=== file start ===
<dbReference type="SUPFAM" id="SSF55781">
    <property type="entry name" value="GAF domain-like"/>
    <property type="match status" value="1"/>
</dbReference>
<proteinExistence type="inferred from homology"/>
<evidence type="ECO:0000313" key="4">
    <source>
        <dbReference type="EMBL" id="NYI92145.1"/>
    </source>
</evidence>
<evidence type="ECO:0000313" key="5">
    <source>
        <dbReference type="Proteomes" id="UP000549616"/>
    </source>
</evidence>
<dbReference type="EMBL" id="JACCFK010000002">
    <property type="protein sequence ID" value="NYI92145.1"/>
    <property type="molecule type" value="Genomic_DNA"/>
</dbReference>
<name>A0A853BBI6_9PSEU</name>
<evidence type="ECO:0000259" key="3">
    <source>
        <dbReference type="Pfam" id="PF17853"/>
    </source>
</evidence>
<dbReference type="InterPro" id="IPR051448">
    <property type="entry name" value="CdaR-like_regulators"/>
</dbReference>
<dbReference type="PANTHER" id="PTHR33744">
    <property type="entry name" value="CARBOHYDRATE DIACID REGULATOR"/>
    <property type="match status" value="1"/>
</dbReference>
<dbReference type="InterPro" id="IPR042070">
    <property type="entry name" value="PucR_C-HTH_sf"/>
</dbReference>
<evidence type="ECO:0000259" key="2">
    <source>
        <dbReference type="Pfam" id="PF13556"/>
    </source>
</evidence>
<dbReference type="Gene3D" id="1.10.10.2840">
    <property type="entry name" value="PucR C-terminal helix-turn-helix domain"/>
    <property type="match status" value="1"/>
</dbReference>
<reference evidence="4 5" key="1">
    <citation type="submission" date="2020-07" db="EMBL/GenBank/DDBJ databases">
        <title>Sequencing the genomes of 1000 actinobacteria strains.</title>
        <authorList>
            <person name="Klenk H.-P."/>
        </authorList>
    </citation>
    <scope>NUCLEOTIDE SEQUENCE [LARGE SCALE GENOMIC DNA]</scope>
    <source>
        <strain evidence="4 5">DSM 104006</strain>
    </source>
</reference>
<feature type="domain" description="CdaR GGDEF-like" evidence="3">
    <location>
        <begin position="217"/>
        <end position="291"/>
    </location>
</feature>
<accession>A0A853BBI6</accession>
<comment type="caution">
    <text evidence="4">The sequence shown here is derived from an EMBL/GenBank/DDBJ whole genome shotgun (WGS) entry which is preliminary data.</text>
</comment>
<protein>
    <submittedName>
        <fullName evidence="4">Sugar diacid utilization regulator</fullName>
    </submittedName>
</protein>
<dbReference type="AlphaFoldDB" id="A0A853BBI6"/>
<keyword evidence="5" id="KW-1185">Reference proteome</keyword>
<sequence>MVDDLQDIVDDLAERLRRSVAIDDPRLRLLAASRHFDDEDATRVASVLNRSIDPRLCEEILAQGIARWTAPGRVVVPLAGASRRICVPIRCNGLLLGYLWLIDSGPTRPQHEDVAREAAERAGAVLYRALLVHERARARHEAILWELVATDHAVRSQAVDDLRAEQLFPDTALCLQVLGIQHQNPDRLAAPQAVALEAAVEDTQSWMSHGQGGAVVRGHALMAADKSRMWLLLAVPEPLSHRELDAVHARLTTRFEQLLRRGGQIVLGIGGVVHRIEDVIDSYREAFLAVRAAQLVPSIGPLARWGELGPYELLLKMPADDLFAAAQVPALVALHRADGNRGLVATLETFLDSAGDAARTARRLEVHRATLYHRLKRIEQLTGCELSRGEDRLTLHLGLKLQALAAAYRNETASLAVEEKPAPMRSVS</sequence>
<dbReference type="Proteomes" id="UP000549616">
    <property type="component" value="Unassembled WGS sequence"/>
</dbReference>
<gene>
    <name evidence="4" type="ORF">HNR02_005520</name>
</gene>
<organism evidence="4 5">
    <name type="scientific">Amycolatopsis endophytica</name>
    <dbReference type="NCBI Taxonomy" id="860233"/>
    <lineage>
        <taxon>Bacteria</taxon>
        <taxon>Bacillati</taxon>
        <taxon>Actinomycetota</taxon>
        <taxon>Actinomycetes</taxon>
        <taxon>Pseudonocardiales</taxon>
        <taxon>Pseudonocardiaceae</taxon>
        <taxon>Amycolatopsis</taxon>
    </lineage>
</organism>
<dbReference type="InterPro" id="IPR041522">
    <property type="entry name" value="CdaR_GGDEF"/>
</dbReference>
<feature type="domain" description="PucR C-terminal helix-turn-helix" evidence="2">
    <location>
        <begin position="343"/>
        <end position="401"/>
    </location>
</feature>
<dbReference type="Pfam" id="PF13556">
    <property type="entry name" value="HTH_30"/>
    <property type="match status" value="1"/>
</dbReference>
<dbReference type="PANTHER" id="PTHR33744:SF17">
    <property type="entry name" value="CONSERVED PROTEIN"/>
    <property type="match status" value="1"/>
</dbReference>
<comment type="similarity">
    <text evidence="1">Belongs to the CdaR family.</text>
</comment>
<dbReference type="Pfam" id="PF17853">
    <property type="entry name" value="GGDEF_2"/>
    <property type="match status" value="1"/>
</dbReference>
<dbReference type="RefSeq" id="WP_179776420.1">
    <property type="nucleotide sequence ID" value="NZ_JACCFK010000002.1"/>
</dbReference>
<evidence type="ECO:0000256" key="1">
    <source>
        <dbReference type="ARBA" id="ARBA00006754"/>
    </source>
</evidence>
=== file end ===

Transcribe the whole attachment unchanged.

<dbReference type="SUPFAM" id="SSF55781">
    <property type="entry name" value="GAF domain-like"/>
    <property type="match status" value="1"/>
</dbReference>
<proteinExistence type="inferred from homology"/>
<evidence type="ECO:0000313" key="4">
    <source>
        <dbReference type="EMBL" id="NYI92145.1"/>
    </source>
</evidence>
<evidence type="ECO:0000313" key="5">
    <source>
        <dbReference type="Proteomes" id="UP000549616"/>
    </source>
</evidence>
<dbReference type="EMBL" id="JACCFK010000002">
    <property type="protein sequence ID" value="NYI92145.1"/>
    <property type="molecule type" value="Genomic_DNA"/>
</dbReference>
<name>A0A853BBI6_9PSEU</name>
<evidence type="ECO:0000259" key="3">
    <source>
        <dbReference type="Pfam" id="PF17853"/>
    </source>
</evidence>
<dbReference type="InterPro" id="IPR051448">
    <property type="entry name" value="CdaR-like_regulators"/>
</dbReference>
<dbReference type="PANTHER" id="PTHR33744">
    <property type="entry name" value="CARBOHYDRATE DIACID REGULATOR"/>
    <property type="match status" value="1"/>
</dbReference>
<dbReference type="InterPro" id="IPR042070">
    <property type="entry name" value="PucR_C-HTH_sf"/>
</dbReference>
<evidence type="ECO:0000259" key="2">
    <source>
        <dbReference type="Pfam" id="PF13556"/>
    </source>
</evidence>
<dbReference type="Gene3D" id="1.10.10.2840">
    <property type="entry name" value="PucR C-terminal helix-turn-helix domain"/>
    <property type="match status" value="1"/>
</dbReference>
<reference evidence="4 5" key="1">
    <citation type="submission" date="2020-07" db="EMBL/GenBank/DDBJ databases">
        <title>Sequencing the genomes of 1000 actinobacteria strains.</title>
        <authorList>
            <person name="Klenk H.-P."/>
        </authorList>
    </citation>
    <scope>NUCLEOTIDE SEQUENCE [LARGE SCALE GENOMIC DNA]</scope>
    <source>
        <strain evidence="4 5">DSM 104006</strain>
    </source>
</reference>
<feature type="domain" description="CdaR GGDEF-like" evidence="3">
    <location>
        <begin position="217"/>
        <end position="291"/>
    </location>
</feature>
<accession>A0A853BBI6</accession>
<comment type="caution">
    <text evidence="4">The sequence shown here is derived from an EMBL/GenBank/DDBJ whole genome shotgun (WGS) entry which is preliminary data.</text>
</comment>
<protein>
    <submittedName>
        <fullName evidence="4">Sugar diacid utilization regulator</fullName>
    </submittedName>
</protein>
<dbReference type="AlphaFoldDB" id="A0A853BBI6"/>
<keyword evidence="5" id="KW-1185">Reference proteome</keyword>
<sequence>MVDDLQDIVDDLAERLRRSVAIDDPRLRLLAASRHFDDEDATRVASVLNRSIDPRLCEEILAQGIARWTAPGRVVVPLAGASRRICVPIRCNGLLLGYLWLIDSGPTRPQHEDVAREAAERAGAVLYRALLVHERARARHEAILWELVATDHAVRSQAVDDLRAEQLFPDTALCLQVLGIQHQNPDRLAAPQAVALEAAVEDTQSWMSHGQGGAVVRGHALMAADKSRMWLLLAVPEPLSHRELDAVHARLTTRFEQLLRRGGQIVLGIGGVVHRIEDVIDSYREAFLAVRAAQLVPSIGPLARWGELGPYELLLKMPADDLFAAAQVPALVALHRADGNRGLVATLETFLDSAGDAARTARRLEVHRATLYHRLKRIEQLTGCELSRGEDRLTLHLGLKLQALAAAYRNETASLAVEEKPAPMRSVS</sequence>
<dbReference type="Proteomes" id="UP000549616">
    <property type="component" value="Unassembled WGS sequence"/>
</dbReference>
<gene>
    <name evidence="4" type="ORF">HNR02_005520</name>
</gene>
<organism evidence="4 5">
    <name type="scientific">Amycolatopsis endophytica</name>
    <dbReference type="NCBI Taxonomy" id="860233"/>
    <lineage>
        <taxon>Bacteria</taxon>
        <taxon>Bacillati</taxon>
        <taxon>Actinomycetota</taxon>
        <taxon>Actinomycetes</taxon>
        <taxon>Pseudonocardiales</taxon>
        <taxon>Pseudonocardiaceae</taxon>
        <taxon>Amycolatopsis</taxon>
    </lineage>
</organism>
<dbReference type="InterPro" id="IPR041522">
    <property type="entry name" value="CdaR_GGDEF"/>
</dbReference>
<feature type="domain" description="PucR C-terminal helix-turn-helix" evidence="2">
    <location>
        <begin position="343"/>
        <end position="401"/>
    </location>
</feature>
<dbReference type="Pfam" id="PF13556">
    <property type="entry name" value="HTH_30"/>
    <property type="match status" value="1"/>
</dbReference>
<dbReference type="PANTHER" id="PTHR33744:SF17">
    <property type="entry name" value="CONSERVED PROTEIN"/>
    <property type="match status" value="1"/>
</dbReference>
<comment type="similarity">
    <text evidence="1">Belongs to the CdaR family.</text>
</comment>
<dbReference type="Pfam" id="PF17853">
    <property type="entry name" value="GGDEF_2"/>
    <property type="match status" value="1"/>
</dbReference>
<dbReference type="RefSeq" id="WP_179776420.1">
    <property type="nucleotide sequence ID" value="NZ_JACCFK010000002.1"/>
</dbReference>
<evidence type="ECO:0000256" key="1">
    <source>
        <dbReference type="ARBA" id="ARBA00006754"/>
    </source>
</evidence>